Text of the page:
Business credit cards offer small business owners access to a flexible line of credit along with a convenient and safe way to pay for business expenses. Many offer cash back rewards, sign-up bonuses, and other perks. If your credit scores aren’t high you may find it more difficult to qualify — but there may still be options available to you. Here we’ll discuss the best credit cards for bad credit and how to get a business credit card with bad personal credit.
What Is Considered Bad Credit?
A bad credit score depends on which scoring system you’re using, usually FICO Score or VantageScore. Credit card providers use one of the available scores to determine if you’re eligible, and you can ask which score the lender uses before applying.
A FICO credit score of 669 or lower is considered “fair” or bad and can make it more of a challenge to qualify for a credit card. A VantageScore of 600 or lower is considered “fair” or bad credit. It’s usually easier to qualify for a credit card when you have scores in the “good” or “excellent” range. We explore your top choices for the best business credit cards for bad credit below.
Best Credit Cards for Limited or Fair to Good Credit
There may be credit card options available to you even if you have poor credit. Here are some of the top picks for credit cards for small businesses with bad credit.
Theis a popular card for those with fair or good credit.
- annual fee.
- Interest rate of .
Themay be a good fit for businesses that want to build credit.
Theis a great option if you have limited credit history.
- No interest charged.
- annual fee
- Rewards offered:
- No welcome offer
- Foreign transaction fee of
Thecould work well if you want to avoid paying interest on your credit card and don’t travel much for business. You’ll pay more to use the card overseas because of the foreign transaction fee.
Secured Business Credit Cards
A secured business credit card is another option when you’re looking for a business credit card for bad credit. Qualifying for a secured card is usually easier than for an unsecured credit card. A secured card requires a cash deposit to be held as a security deposit. (Typically you’ll get it back when you close the account.) This is a way for credit card companies to minimize the risk of a high risk borrower.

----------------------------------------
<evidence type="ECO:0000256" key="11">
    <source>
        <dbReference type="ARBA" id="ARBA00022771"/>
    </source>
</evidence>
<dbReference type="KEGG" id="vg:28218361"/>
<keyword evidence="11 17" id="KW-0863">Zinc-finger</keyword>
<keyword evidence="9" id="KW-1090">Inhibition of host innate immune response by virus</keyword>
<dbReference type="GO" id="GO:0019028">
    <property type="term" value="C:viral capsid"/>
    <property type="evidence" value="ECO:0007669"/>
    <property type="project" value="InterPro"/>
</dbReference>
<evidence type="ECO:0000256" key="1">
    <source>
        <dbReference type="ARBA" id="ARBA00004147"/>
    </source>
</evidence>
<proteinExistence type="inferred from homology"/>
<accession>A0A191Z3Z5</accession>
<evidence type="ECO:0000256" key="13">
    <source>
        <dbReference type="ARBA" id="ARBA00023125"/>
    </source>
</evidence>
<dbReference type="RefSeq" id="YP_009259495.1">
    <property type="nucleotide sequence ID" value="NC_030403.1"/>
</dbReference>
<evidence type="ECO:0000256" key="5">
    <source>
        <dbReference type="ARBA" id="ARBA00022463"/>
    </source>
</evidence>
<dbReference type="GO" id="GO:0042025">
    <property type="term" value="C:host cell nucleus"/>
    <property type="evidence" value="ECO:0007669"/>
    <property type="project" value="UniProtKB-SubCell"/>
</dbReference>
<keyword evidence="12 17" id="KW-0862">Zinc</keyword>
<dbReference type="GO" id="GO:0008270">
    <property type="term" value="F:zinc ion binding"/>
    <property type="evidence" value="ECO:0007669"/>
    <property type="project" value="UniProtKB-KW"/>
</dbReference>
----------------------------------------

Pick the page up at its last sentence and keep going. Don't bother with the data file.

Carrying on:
Secured cards usually allow borrowers to charge up to the amount of their security deposit, though some will let your balance exceed your credit limit if you manage it responsibly.
Bank of America Business Advantage Unlimited Cash Rewards Secured credit card
The Bank of America Business Advantage Unlimited Cash Rewards Secured credit card is a no-cost business secured credit card built to help establish and grow business credit.
The Bank of America Business Advantage Secured credit card allows cardholders to secure a credit line of at least $1,000. With this card, the amount of your credit line is equal to the amount you deposit. There’s no annual fee.
*All information about the Bank of America Business Advantage Unlimited Cash Rewards Secured credit card has been collected independently by Nav. This card is not currently available through Nav. To see what business credit cards are available, please visit Nav.
First National Bank Business Edition® Secured Visa Card
First National Bank offers a business secured card with a credit limit between $2,000 and $100,000, in multiples of $50. Your security deposit must be 110% of the credit limit that you want, however you will earn interest on the deposit. There is an annual fee of $39.
*All information about the First National Bank Business Edition® Secured Visa® Card credit card has been collected independently by Nav. This card is not currently available through Nav. To see what business credit cards are available, please visit the Nav Credit Card Marketplace.
Union Bank® Business Secured Visa Credit Card
Union Bank offers a secured card for small business owners with a limit of as little as $500 and as much as $25,000. It also has a low APR of 13.99%. Variable. There’s a $30 annual fee for this card.